Position Breakdown: East Carolina

Published 5:54 pm Saturday, August 12, 2017


Part-time 2016 starter Gardner Minshew and Duke transfer Thomas Sirk are battling to determine who will start at quarterback on Sept. 2 when ECU hosts James Madison. Minshew saw some starting action in 2016. This offseason marked his first chance to slow down and figure out the ins and outs of the Pirate offense. Sirk, on the other hand, is a dual threat. The coaching staff all said the 23-year-old former Blue Devil is 100 percent after a slew of Achilles tendon injuries. While head coach Scottie Montgomery said he wants one man at quarterback, Sirk can be a red-zone threat should Minshew win the starting role.

(Chris Rawls/WDN)


Montgomery tabbed junior Garrett McGhin as the leader of this offensive line. The hope is that not only can this front protect the quarterback better, but also improve on its pass protection. Montgomery wants to see the ball get out quicker. Brandon Smith, at 6-foot-8 and 327 pounds, brings size and length to the right tackle position. Those two are more mature players, but the coaches are also looking for sophomore D’Ante Smith to take the next step at left tackle. He is one of a handful of younger players that could add depth to the offensive line.



Two transfers appear to be the front runners in the Pirate running back committee. Clemson graduate transfer Tyshon Dye has dazzled with his shiftiness during the early parts of the preseason. Montgomery said the 5-foot-11, 220-pound back has the feet of a 180 pounder. Eastern North Carolina product Derrell Scott, who played his high school football at Havelock, has cut his body down to a lean 194 pounds. His vision and explosiveness made him one of the standouts of the spring scrimmage. Behind those two are other capable players like Devin Anderson and Hussein Howe. Anthony Scott was ruled academically ineligible for the season.

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Trevon Brown got his academics cleaned up to be eligible this season, but has been hampered since spring with a lingering injury. His status remains up in the air, which changes the landscape of the receiving corps. Brown brings explosiveness as a deep threat. The Pirates still boast an impressive collection of pass catchers. Pam Pack product Jimmy Williams was a strong complement to Zay Jones in 2016. Without Brown, Williams will slot into the No. 1 role. He’ll have other playmakers like Davon Grayson lined up opposite of him, and Quay Johnson in the slot. Others, like a lengthy Terrell Green, are fighting for increased responsibilities.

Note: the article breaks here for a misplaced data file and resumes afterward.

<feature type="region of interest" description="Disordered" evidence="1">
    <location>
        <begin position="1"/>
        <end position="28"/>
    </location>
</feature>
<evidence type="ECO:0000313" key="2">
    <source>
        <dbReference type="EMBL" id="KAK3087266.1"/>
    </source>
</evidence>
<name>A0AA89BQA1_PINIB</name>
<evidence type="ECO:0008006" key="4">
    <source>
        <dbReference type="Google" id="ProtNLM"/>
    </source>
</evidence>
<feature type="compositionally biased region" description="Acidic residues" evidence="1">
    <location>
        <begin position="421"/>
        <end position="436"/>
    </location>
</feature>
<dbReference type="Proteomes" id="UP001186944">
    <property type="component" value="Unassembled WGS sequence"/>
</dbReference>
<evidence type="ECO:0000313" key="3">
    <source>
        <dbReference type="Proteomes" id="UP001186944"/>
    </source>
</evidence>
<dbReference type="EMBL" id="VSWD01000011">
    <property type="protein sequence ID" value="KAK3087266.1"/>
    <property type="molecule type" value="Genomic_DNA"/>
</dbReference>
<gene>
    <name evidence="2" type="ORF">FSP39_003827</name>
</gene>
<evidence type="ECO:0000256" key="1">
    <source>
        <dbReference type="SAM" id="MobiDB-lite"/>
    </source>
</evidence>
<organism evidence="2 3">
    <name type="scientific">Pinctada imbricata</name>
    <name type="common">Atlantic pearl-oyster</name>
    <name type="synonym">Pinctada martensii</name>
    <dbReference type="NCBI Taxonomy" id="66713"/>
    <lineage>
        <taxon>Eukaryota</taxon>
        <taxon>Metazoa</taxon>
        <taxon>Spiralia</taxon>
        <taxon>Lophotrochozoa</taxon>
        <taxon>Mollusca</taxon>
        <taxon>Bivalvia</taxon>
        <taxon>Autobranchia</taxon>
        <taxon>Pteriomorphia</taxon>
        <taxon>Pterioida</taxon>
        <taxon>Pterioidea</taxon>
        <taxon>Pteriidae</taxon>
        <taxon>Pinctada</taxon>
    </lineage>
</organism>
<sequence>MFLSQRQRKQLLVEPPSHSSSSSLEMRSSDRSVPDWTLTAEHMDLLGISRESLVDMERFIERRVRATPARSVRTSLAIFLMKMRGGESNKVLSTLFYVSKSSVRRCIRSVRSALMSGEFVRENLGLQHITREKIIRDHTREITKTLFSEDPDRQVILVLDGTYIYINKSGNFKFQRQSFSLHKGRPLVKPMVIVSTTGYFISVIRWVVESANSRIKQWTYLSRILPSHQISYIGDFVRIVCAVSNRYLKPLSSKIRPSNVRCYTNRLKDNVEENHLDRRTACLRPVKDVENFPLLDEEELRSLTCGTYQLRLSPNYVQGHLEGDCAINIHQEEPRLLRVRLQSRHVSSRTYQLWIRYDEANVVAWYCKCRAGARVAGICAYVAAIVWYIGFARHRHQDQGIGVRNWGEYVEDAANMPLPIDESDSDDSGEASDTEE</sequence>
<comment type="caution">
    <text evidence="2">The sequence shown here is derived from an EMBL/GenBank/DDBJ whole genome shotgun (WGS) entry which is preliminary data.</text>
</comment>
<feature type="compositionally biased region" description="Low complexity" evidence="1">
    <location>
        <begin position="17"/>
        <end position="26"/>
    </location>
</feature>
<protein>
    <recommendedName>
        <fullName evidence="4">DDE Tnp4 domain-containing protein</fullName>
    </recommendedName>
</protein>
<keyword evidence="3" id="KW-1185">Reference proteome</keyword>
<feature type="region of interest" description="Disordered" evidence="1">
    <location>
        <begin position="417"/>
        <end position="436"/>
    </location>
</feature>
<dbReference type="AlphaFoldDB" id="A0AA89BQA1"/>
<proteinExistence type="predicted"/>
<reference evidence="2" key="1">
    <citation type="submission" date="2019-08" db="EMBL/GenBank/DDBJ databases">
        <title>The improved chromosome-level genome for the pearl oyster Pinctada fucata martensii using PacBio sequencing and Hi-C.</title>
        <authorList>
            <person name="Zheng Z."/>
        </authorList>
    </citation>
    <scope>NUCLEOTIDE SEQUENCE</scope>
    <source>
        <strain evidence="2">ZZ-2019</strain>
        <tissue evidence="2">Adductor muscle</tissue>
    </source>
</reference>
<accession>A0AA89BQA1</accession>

Montgomery and company hope that senior Stephen Baggett can revitalize a group that was quiet last year. Montgomery believes that Baggett’s experience in the system will help him understand exactly what the position means to the offense. Baggett is a player that got to learn under Bryce Williams, who was recently signed to the Carolina Panthers. ECU has another senior tight end in Devin Carlos. The Pirates are also hoping to see growth from sophomore Anthony Watley.



Over the course of one year, ECU’s defensive line went from being a trouble area to one of its deeper positions. Junior college and graduate transfers will help fill gaps and add immediate help as a young group of linemen matures. Gaelin Elmore — a 6-foot-6, 275-pound Minnesota transfer — is expected to take on a key role on the defensive front. Two other graduates in Mike Myers and Randall Anderson add experience. ECU’s defensive line was worn down during the latter stages of the season because of lack of depth. Montgomery hopes to see roughly twice as many players see significant action this season so the entire unit is fresher come November. Junior Yiannis Bowden is academically ineligible.

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ECU’s defense is shifting to a 4-2-5 scheme so as to cover more space in the secondary. The change will help keep fresher linebackers on the field. However, pressuring the quarterback was a weak point of the front last season, so aggression will be a point of emphasis. Jordan Williams will be running the show on defense. The Fayetteville native led the Pirates in tackling in 2016. Defensive coordinator Kenwick Thompson said Williams spent a lot of last season learning on the job, so he and Montgomery are expecting a big campaign from the senior. He and Ray Tillman will see a lot of the field, but also have a handful of capable upperclassmen behind them.



The amount of talent in the secondary is one of the reasons for the change to a 4-2-5 scheme. Pirate mainstays Corey Seargent and Bobby Fulp look to lead a group featuring a number of transfers and younger players. Fulp seemed locked into the strong-safety role in camp while Korrin Wiggins, formerly of Clemson, slotted in at free safety during camp. That leaves Auburn transfer Tim Irvin, who sat out last season, to be moved around. The likes of graduate transfer Travon Simmons and sophomore Colby Gore add more than just depth.



Sophomore Jake Verity was ready to handle placekicking and punting duties this season. The Pirates ended up locking down Eastern Michigan graduate transfer Austin Barnes just before camp started up. He’s impressed with his punting early in the preseason. When it comes to the return game, Scottie Montgomery and coordinator Shannon Moore are committed to finding the most athletic players to put in the back fielding punts and kickoffs. They hope focusing on fundamentals and learning from last year will help provide the consistency that was absent in 2016.